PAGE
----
A blueprint for a "European Manifesto of Professionals" was presented at a major conference organised by the EESC Various Interests' Group in Rome on 1 December 2017. Ideas and proposals discussed during the event will contribute to achieving a common definition of liberal professions at European level.
The EESC Various Interests' Group officially presented the plan for a "European Manifesto of Professionals" at a conference entitled "The Liberal Professions, a lever for the Development of Europe: towards a European Manifesto of Professionals" organised at the Campidoglio in Rome on 1 December 2017, in cooperation with the Comitato Unitario Permanente degli Ordini e Collegi Professionali (joint standing committee of professional associations and bodies).
The event aimed to discuss ideas with a view to agreeing on a common definition of liberal professions at European level and represented the starting point for future action in this area. Taking into account that 47 million people in Europe work in regulated professions, approximately 22% of the working population, it is undeniable that liberal professions play a key role in our economies and societies. All proposals will be gathered together and feed into a "European Manifesto of Professionals", aimed at ensuring that the EU's liberal professions achieve their potential in the near future.
High-level speakers included the President of the EESC Various Interests' Group Luca Jahier, the Italian Minister of Labour and Social Policies Giuliano Poletti and the President of the National Council of Economy and Labour (CNEL) Tiziano Treu.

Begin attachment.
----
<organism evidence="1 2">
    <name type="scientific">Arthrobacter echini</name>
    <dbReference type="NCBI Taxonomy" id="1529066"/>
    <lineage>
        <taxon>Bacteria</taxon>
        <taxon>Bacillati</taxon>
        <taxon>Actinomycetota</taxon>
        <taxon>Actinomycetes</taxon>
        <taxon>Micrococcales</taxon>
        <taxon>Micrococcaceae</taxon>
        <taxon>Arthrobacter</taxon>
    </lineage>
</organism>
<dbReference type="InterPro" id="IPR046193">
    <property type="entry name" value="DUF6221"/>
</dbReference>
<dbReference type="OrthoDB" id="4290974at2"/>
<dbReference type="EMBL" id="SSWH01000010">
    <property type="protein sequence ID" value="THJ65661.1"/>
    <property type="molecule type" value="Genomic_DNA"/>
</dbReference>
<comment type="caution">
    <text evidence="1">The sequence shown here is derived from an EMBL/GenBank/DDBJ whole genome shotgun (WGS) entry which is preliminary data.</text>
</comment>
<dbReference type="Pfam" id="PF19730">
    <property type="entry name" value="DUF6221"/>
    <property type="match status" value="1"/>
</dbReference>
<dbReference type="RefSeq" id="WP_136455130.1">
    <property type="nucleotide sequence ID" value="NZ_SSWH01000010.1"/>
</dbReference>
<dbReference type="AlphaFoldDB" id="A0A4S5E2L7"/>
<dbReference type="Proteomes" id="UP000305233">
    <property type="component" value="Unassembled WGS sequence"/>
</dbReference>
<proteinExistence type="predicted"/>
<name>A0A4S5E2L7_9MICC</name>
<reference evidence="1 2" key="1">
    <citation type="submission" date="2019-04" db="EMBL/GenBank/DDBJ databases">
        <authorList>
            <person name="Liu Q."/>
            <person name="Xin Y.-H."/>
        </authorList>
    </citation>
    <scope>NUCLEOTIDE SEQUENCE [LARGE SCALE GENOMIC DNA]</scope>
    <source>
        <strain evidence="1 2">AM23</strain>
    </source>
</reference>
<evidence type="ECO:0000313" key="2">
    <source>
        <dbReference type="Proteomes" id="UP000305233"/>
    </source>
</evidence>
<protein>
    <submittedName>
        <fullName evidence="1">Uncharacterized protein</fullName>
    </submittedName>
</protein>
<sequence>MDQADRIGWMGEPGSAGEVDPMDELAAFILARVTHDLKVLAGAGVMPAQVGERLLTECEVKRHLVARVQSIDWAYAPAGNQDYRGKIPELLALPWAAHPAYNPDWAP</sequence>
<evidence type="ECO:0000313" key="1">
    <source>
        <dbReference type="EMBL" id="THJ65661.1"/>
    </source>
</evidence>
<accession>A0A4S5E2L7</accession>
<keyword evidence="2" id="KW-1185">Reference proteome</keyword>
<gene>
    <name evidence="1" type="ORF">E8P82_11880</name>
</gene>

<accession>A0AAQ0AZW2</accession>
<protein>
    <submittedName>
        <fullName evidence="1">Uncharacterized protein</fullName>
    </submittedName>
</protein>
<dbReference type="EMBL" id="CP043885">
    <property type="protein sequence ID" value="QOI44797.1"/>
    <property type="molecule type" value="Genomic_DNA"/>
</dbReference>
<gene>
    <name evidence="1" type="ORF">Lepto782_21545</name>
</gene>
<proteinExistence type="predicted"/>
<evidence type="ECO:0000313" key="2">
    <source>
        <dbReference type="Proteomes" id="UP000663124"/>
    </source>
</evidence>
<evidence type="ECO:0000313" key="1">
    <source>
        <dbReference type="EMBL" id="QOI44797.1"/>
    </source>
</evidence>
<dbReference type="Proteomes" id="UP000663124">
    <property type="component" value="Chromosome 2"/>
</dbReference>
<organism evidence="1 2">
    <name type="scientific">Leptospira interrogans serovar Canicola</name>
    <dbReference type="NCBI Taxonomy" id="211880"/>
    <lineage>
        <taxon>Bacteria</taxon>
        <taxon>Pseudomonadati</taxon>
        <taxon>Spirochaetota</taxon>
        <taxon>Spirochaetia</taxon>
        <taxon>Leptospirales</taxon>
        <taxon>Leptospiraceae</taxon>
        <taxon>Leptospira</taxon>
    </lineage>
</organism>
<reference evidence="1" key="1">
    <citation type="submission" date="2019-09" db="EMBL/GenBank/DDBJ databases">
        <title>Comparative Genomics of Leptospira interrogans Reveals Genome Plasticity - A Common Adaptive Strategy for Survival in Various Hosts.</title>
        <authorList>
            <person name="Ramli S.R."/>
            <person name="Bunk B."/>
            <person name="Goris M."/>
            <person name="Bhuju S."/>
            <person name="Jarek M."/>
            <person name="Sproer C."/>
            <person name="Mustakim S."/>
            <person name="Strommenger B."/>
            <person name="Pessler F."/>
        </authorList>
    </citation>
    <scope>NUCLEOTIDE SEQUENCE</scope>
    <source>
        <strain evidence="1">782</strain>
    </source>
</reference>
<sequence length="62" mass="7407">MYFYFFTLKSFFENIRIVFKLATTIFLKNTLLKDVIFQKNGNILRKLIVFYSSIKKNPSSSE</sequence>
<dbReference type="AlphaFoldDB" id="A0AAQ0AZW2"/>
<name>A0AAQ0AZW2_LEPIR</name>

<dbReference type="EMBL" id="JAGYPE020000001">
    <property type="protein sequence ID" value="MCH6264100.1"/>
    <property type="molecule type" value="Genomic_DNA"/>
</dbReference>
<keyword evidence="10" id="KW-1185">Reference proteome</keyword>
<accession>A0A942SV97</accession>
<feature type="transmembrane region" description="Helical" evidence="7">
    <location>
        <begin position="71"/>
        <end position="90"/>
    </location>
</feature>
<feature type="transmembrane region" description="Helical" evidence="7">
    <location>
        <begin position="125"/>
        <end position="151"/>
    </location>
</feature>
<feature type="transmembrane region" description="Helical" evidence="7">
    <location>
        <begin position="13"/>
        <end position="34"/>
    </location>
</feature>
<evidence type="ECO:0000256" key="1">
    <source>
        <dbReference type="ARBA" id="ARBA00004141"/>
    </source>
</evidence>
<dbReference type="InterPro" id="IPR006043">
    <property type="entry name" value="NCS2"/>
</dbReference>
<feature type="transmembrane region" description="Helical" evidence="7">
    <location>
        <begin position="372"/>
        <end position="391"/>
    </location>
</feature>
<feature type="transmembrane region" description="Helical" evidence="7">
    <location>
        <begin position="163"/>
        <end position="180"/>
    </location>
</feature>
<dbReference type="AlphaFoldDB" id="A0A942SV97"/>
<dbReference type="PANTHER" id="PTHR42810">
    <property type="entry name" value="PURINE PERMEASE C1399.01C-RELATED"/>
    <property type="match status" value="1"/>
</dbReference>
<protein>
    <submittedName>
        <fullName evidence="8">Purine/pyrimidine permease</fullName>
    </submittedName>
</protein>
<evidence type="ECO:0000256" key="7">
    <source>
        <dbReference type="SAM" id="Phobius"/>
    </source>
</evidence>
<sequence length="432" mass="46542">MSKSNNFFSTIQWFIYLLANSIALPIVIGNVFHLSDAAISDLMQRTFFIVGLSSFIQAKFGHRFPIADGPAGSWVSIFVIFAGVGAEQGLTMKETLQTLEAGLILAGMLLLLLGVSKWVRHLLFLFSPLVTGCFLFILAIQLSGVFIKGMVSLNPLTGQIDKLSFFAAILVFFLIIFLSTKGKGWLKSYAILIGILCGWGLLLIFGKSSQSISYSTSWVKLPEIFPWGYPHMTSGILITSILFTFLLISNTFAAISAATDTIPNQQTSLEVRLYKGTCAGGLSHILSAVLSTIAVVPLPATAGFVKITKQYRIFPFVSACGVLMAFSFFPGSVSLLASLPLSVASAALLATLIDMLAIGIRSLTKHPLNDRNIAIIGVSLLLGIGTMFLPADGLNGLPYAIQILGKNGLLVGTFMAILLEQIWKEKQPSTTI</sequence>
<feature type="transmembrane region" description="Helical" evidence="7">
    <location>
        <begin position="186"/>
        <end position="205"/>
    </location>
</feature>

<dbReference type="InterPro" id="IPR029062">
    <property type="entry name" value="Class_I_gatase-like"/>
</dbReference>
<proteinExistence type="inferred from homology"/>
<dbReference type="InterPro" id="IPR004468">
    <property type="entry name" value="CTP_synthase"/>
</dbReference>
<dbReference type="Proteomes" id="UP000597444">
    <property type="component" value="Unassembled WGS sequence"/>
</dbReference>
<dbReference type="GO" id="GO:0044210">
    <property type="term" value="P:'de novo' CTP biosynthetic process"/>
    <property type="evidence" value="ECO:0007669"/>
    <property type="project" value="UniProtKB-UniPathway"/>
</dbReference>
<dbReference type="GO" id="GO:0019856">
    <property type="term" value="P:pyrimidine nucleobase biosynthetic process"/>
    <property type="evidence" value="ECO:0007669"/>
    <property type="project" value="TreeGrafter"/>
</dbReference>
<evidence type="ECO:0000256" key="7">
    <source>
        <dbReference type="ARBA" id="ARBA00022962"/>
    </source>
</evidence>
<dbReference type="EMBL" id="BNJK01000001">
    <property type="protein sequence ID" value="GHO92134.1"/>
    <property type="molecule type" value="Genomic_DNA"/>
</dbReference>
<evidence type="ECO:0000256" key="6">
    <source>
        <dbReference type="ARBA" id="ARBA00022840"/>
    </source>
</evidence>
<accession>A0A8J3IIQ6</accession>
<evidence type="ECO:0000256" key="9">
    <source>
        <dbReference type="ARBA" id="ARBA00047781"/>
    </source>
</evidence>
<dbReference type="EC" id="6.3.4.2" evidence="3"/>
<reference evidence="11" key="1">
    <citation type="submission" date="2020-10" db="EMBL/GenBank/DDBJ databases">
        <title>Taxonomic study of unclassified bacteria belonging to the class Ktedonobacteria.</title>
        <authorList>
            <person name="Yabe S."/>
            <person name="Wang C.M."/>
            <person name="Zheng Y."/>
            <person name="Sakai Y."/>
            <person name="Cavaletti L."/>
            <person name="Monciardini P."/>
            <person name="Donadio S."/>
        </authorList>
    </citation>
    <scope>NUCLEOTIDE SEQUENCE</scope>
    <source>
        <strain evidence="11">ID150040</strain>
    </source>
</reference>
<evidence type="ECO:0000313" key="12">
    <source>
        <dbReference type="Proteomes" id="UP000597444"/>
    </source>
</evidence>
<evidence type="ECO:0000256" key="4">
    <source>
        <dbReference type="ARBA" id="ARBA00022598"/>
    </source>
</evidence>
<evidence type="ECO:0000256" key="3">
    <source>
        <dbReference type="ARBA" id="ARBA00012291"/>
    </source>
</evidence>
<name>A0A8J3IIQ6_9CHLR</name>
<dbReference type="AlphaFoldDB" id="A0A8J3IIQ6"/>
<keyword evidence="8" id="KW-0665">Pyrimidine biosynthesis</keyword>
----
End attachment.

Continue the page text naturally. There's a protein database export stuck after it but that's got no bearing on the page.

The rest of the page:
"The liberal professions were already mentioned in the Treaty of Rome, signed 60 years ago, in Article 193 establishing the European Economic and Social Committee. Our journey therefore began many years ago," said the president of the EESC Various Interests' Group, Mr Jahier. "Today, we want to renew this commitment and make a tangible contribution for the liberal professions so that they can develop their full potential in the European Union over the next few years."
The key ideas of the "Manifesto" were presented by Arno Metzler, Vice-President of the Various Interests' Group, who then introduced the debate which was structured around three panels.
Panel 1 – "Liberal Professions as a key asset for the development of the European Union"
Chaired by Marina Elvira Calderone, Various Interests' Group member, participants discussed how the professions contribute to the development of the EU in terms of economic growth, employment and social inclusion, with particular reference to young people and women.
Panel 2 – "The regulation of liberal professions in Europe – between market and common constitutional traditions"
Chaired by Rudolf Kolbe, member of the Various Interests' Group, speakers discussed the regulation of the professions in Europe, specifically how to reconcile internal market and competition requirements with safeguards for ethical independence and the public interest in exercising a profession (e.g. the role of doctors in public health or of engineers in building and road safety).
Panel 3 – "Safeguards and the dignity of liberal professions in Europe"
Chaired by Ben Rizzo, Various Interests' Group member, this panel focused on cross-cutting issues such as fair pay, professional independence, service quality and the ethical, social and free-thinking values of the professions, which are essential to safeguarding them and to ensuring that they receive due respect in Europe.